Following the loss of a child, so many changes take place in us. Even our physical appearance changes. Our skin shows signs of aging. Many people say their hair turned white overnight. Others say they couldn’t see clearly–their eyesight changed. 

Mentally, we live in a fog. We can’t remember where we put things. We often get lost when driving to places such as the supermarket. We get confused. We cannot complete easy tasks. Our minds cannot focus. Physically, we might feel aches and pains we never had before. We might suffer from panic attacks. 

This is only a small peek inside the new life of grief that now belongs to parents of child loss. Losing a child is not a singular loss, but rather a series of losses that continues all of the days of our life. If only others understood the courage it takes for child loss parents to get out of bed and face each new day. 

• Silent Grief—Child Loss Support 

6 thoughts on “aftermath. 

  1. Soooo true. I remember running out of gas on the highway after Matthew died. I look old as fuck. And I have so many moments when the weight of all I’ve lost and continue to lose takes my breath away.

    Liked by 1 person

    • YES. I remember one time I drove somewhere and literally cannot remember driving there. Like from my house to the place was a blur. It is scary and dangerous honestly. I find that this happens to me a lot still. I agree that Kenley dying aged me SOOOOO bad. I feel like I look 50 instead of almost 32. It’s insane.


  2. This hit home. In the past 4 weeks, since I pushed my daughter’s lifeless body out of my own, I have chosen her urn, written her obituary, had my purse stolen (I blame the “fog” for my carelessness in leaving it in a car with windows cracked). I noticed just moments ago more white in my hair than I have ever seen and wondered if holding one’s dead baby speeds up the aging process. I am perpetually exhausted. Silent tears can appear without warning. And I wonder how I am ever going to return to my real life when my maternity/bereavement leave ends.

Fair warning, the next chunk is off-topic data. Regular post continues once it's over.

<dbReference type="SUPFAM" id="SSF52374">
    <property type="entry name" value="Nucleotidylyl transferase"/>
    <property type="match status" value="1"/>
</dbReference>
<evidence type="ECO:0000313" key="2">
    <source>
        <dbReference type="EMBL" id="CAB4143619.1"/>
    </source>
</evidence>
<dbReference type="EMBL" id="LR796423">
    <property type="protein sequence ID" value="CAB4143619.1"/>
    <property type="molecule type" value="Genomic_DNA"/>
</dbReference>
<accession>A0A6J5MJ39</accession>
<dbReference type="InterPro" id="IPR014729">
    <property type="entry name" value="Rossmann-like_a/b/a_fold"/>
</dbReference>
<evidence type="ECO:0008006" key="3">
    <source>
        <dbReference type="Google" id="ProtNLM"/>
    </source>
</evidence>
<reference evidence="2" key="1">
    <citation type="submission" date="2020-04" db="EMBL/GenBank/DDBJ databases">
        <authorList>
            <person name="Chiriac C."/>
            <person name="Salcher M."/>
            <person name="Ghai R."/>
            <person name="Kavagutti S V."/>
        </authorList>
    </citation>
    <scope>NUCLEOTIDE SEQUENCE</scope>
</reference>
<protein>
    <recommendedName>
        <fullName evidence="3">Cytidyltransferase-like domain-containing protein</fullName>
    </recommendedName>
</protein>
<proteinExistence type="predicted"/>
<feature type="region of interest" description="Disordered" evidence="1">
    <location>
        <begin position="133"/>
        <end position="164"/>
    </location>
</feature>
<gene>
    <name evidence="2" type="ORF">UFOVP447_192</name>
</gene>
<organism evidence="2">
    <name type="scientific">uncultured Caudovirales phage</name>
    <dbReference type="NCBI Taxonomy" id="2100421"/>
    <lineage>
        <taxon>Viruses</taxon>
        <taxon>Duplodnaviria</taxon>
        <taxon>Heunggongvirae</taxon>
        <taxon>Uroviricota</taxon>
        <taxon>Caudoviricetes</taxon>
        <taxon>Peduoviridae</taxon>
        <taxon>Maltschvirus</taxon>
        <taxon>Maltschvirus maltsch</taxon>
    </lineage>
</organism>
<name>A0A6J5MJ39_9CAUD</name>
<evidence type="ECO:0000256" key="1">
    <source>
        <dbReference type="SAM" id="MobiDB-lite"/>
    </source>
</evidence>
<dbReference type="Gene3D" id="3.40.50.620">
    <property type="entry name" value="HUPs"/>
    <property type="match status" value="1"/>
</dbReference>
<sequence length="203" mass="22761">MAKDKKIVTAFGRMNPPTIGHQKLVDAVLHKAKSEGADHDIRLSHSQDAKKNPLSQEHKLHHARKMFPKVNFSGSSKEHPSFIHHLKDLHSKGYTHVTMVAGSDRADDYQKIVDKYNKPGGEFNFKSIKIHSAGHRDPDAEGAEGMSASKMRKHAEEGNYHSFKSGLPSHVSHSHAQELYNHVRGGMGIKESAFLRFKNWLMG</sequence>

Liked by 1 person

    • I am so sorry for the loss of your daughter. The early days are so fucking awful. I remember feeling like I wanted to die every day. It changes as time goes on but it’s still there. I hope you are able to allow yourself the space to feel exhausted and sad when you need it. Be kind to yourself. (((Hugs))) momma.

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  3. I found your blog through other’s I follow. First, I am so sorry for the loss of Kenley and a gentle congratulations for Alden. Both girls are beautiful. This post really spoke to me (I found my way over here through some other loss moms I follow). My husband and I are almost 4 months out since our son, Carter, died. I’ve been dealing with a lot of people not understanding that I am not the same person as before. If they only knew how hard it was to just get out of bed… Sending lots of love your way.

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  4. I am so sorry to hear about your son, Carter. It seriously feels impossible and I really don’t even know how I’m still going every day. About 4-6 months out was a bad time for me. I remember the dark feelings creeping in. People only understand the toll it takes on your as a person if they’ve been through it. I honestly believe that people rarely empathize with us because who would ever want to truly imagine losing their unborn child?

    I wish you strength and love as you navigate this fucked up new life. ((Hugs))

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